We continue our series by introducing you to another member of our Board of Representatives: Amy Brooks! Ms. Brooks is the CEO of RCM of Washington. Here’s an excerpt from our conversation.
Could you tell me a little bit about your background and journey into the I/DD field?
As many people, I happened into this field quite by accident. I took a position as an office manager and I fell in love with the people. I immediately knew this could be my life’s work and passion and love of the field has just grown over the years. In 1998 there was the opportunity to take over a small turnkey operation in the District and I was young and naïve, so I dove right in and grew the organization over the years. We just celebrated our 20-year anniversary and we support people and families in an array of residential, community-based day services, and employment services.
How did you come to know and get involved in ANCOR?
I officially joined ANCOR in 2001. I was already a member of the American Association on Intellectual and Developmental Disabilities (AAIDD) at the time—they are a great resource for the clinical side of our services—and was looking for an association that could provide resources to me as a provider, and one that could bring me best practices from a provider perspective. So I looked into and joined ANCOR.
What do you enjoy most about being a member of the Board of Reps?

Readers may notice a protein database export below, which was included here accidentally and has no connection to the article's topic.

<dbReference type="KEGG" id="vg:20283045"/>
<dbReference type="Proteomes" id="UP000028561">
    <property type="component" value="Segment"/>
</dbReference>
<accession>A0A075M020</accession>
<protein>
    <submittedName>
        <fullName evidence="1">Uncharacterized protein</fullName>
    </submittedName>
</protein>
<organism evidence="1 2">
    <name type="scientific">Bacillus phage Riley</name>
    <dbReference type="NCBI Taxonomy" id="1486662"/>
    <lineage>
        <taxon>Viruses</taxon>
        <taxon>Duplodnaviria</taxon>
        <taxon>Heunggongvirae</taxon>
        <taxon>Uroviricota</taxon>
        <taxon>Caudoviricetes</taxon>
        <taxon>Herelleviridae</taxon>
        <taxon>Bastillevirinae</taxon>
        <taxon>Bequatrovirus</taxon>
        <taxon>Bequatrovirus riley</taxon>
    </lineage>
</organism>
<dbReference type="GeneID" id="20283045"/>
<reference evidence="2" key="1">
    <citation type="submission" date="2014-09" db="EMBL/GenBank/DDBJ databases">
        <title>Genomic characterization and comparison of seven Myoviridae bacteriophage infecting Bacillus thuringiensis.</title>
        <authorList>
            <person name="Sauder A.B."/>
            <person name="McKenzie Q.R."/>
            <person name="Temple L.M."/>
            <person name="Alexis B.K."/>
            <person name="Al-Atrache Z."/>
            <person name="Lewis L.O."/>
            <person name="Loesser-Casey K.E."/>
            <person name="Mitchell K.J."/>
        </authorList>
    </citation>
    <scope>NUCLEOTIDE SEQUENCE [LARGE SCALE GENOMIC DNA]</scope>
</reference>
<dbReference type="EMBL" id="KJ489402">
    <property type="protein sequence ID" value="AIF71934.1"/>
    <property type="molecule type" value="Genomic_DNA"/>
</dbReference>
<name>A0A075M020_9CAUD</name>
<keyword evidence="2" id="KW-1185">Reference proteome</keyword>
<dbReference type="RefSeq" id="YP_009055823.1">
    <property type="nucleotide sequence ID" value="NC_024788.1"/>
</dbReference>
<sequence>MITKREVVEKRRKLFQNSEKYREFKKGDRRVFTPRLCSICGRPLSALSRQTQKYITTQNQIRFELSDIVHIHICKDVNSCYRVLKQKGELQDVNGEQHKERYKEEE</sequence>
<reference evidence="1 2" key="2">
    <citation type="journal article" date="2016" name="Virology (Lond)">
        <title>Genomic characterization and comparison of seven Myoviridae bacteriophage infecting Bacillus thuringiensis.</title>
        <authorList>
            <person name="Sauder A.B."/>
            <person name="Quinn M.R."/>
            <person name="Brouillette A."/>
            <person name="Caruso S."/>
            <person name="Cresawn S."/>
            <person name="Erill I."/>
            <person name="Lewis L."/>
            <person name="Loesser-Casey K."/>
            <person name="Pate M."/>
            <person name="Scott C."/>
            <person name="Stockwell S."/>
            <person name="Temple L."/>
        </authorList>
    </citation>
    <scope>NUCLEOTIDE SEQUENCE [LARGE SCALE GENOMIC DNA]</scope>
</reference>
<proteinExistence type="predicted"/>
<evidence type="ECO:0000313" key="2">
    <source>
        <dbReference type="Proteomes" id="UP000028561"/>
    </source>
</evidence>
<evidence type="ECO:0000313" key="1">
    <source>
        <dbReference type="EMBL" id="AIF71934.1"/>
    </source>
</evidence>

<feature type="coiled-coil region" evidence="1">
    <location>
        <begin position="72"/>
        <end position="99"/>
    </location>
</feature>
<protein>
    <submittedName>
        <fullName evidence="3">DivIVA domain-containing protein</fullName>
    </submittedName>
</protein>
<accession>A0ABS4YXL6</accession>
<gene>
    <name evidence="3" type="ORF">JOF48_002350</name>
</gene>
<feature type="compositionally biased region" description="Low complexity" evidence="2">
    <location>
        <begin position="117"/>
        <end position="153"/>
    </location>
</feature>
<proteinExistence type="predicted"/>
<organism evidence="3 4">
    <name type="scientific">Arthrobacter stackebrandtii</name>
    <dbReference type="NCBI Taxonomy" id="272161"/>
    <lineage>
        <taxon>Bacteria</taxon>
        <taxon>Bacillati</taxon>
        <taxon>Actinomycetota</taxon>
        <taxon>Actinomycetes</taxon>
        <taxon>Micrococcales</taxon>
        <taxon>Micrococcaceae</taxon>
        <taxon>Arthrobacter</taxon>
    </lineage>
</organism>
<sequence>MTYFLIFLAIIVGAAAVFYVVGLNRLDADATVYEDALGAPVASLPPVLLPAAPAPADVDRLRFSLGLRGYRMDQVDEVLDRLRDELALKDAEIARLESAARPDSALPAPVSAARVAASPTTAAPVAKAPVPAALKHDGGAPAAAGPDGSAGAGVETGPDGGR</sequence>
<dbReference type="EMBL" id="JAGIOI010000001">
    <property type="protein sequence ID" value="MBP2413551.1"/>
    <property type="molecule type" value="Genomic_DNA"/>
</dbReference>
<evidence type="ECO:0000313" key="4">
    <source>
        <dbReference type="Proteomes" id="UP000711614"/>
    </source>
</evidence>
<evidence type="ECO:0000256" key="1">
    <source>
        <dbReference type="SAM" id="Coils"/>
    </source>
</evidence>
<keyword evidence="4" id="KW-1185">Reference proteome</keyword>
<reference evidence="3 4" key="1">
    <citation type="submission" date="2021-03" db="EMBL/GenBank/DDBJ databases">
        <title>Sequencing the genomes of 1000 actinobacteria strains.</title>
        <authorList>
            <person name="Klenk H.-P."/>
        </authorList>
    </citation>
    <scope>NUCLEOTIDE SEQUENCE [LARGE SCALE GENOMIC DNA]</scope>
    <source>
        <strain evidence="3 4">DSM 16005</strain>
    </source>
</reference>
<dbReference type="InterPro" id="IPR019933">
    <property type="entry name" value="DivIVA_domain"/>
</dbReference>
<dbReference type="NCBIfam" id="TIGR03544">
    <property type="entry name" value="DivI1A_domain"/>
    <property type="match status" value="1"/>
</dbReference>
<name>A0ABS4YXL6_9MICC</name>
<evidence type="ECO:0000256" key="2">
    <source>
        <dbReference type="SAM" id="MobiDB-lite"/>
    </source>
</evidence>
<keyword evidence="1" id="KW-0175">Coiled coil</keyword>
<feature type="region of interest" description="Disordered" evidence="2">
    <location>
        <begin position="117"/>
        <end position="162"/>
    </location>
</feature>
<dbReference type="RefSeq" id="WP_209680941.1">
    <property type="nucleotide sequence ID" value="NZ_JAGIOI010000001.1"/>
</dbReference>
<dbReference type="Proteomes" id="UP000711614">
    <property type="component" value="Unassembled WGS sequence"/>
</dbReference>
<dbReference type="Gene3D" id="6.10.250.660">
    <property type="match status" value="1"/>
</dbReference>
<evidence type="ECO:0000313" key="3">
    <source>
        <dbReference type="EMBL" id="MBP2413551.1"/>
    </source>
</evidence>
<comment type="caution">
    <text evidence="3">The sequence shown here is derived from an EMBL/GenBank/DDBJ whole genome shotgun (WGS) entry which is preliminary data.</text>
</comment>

I have served on the Board of Reps for multiple terms representing the District of Columbia and value this appointment. I love that it keeps me abreast of what is happening in other states. I am always fascinated with the ways in which national initiates are being interpreted, implemented and what outcomes are realized.
I plan to attend the upcoming ANCOR Policy Summit in DC. This is a great opportunity to visit Capitol Hill, get some exposure to the political process, learn more of how that intersects with the services we provide, and in general do some incredible advocacy that moves the needle on disability rights and service design!
What’s one thing that you’re proud of accomplishing in Washington, DC, and how did it come to be?
In 2007, DC went through a system change initiative, and since that time I have been proud of the way as a system we ensure stakeholder engagement. Self-advocates are always consulted and at the decision-making table, along with government, families, providers, and advocates. There is generally a strong sense of collaboration, valuing the input of all stakeholders and transparency. I hope this uniqueness will not be lost as it is what has helped our system to thrive, and be progressive and creative in meeting peoples support needs.
Thank you for taking the time to chat! I enjoyed it!
Thank you for the opportunity and I look forward to seeing you all in October at the Policy Summit!
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